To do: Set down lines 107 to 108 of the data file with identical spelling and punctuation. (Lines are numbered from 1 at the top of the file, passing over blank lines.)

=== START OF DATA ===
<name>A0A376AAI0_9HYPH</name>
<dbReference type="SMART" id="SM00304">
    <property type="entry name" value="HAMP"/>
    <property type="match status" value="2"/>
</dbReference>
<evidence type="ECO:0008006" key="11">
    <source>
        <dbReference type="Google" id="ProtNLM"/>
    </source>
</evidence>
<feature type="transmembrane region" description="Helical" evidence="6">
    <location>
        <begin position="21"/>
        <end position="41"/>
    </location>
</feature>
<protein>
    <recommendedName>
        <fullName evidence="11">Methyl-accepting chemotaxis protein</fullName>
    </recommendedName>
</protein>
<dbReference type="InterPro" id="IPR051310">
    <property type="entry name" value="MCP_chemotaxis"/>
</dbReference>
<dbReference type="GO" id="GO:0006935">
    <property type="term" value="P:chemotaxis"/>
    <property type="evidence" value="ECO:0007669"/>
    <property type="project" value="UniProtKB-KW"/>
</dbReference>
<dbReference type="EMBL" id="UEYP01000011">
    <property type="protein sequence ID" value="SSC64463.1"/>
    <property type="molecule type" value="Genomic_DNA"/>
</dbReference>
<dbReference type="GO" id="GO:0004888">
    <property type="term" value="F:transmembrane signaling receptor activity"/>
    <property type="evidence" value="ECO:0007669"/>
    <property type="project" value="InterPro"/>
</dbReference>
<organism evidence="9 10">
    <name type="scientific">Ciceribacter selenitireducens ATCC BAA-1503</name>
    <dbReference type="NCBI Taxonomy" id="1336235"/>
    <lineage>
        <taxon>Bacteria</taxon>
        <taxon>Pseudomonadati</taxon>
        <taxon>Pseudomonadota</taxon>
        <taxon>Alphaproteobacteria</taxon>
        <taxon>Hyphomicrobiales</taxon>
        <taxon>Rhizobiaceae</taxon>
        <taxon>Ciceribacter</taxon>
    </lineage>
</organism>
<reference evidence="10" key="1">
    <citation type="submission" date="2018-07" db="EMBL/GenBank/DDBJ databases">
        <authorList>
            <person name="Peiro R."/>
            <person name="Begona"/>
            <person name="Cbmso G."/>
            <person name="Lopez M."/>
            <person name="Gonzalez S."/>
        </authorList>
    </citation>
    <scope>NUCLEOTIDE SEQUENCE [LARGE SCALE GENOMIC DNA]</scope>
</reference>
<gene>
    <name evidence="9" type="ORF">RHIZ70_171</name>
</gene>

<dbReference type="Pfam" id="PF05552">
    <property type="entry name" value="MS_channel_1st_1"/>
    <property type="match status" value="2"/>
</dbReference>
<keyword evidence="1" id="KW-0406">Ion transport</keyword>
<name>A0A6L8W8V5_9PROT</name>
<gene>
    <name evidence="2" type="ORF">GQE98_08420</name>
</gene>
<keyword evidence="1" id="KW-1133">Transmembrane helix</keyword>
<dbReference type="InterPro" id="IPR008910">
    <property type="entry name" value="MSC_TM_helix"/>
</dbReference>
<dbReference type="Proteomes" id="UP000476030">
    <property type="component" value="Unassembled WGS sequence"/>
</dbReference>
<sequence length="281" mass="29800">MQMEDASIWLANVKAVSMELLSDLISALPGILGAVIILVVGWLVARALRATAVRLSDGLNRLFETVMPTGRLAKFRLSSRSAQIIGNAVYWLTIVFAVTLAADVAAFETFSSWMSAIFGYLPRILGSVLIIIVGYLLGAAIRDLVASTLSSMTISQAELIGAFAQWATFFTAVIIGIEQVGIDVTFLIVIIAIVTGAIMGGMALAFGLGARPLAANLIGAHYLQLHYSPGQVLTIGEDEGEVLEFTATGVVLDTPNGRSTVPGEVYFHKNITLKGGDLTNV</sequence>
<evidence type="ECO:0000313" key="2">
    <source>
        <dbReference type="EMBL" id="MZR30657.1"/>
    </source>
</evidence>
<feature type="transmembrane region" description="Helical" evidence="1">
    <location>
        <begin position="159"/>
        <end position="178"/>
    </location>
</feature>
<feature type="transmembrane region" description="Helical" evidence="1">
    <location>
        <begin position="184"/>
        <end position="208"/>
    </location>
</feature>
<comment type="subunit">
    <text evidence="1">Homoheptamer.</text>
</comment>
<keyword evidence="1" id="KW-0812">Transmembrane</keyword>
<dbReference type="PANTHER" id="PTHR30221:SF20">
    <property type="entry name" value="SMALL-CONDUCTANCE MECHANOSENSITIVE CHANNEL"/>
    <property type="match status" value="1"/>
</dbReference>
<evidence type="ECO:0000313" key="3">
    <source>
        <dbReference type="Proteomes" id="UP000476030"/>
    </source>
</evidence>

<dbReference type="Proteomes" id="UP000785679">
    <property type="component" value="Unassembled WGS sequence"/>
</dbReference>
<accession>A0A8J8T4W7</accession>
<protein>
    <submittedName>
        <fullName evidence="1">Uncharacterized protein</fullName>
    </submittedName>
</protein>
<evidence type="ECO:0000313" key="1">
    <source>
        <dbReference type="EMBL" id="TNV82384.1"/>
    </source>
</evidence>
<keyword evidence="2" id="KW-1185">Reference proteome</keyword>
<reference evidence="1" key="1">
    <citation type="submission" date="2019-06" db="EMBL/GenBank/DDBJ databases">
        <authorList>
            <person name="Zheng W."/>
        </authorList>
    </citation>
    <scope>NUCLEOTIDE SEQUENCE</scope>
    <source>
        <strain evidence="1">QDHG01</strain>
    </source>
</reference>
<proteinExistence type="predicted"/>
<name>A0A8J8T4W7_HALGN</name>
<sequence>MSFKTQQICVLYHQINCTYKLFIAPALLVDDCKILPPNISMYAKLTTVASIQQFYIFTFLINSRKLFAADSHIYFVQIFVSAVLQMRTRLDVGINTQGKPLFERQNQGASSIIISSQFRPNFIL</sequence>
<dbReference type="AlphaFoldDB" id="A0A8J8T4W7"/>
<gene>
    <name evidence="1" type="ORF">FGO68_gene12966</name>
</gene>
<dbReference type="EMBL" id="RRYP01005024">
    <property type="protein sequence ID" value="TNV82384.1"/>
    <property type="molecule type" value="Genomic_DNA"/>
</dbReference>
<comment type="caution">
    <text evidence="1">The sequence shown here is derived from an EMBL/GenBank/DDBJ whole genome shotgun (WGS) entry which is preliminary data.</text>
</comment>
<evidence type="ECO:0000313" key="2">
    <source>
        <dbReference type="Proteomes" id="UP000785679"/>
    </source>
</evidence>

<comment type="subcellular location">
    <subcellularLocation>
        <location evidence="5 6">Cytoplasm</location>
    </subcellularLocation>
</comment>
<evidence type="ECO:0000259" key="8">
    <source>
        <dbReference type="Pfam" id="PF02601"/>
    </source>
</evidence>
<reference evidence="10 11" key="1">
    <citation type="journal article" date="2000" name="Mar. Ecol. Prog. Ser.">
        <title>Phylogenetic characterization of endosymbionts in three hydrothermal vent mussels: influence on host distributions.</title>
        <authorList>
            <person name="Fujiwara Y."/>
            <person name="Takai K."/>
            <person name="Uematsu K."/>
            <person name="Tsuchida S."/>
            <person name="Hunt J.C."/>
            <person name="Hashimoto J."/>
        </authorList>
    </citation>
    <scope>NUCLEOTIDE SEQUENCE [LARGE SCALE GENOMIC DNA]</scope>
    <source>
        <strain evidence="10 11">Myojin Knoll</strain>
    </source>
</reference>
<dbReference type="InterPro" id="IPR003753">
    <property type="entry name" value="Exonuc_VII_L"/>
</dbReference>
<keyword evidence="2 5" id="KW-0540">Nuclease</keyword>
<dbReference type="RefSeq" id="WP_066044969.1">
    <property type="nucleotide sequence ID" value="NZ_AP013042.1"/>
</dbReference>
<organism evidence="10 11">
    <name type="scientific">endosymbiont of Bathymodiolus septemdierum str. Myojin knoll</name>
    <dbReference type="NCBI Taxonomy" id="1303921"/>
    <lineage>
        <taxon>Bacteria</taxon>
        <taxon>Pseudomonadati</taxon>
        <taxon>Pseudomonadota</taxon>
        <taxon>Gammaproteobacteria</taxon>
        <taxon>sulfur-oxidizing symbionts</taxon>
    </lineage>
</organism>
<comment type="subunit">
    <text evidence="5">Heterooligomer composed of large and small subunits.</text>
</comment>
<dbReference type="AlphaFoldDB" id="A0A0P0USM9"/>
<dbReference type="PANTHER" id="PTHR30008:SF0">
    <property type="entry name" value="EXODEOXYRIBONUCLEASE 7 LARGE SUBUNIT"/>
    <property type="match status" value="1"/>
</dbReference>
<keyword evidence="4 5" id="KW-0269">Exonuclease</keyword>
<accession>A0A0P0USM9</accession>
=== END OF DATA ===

    <property type="match status" value="1"/>
</dbReference>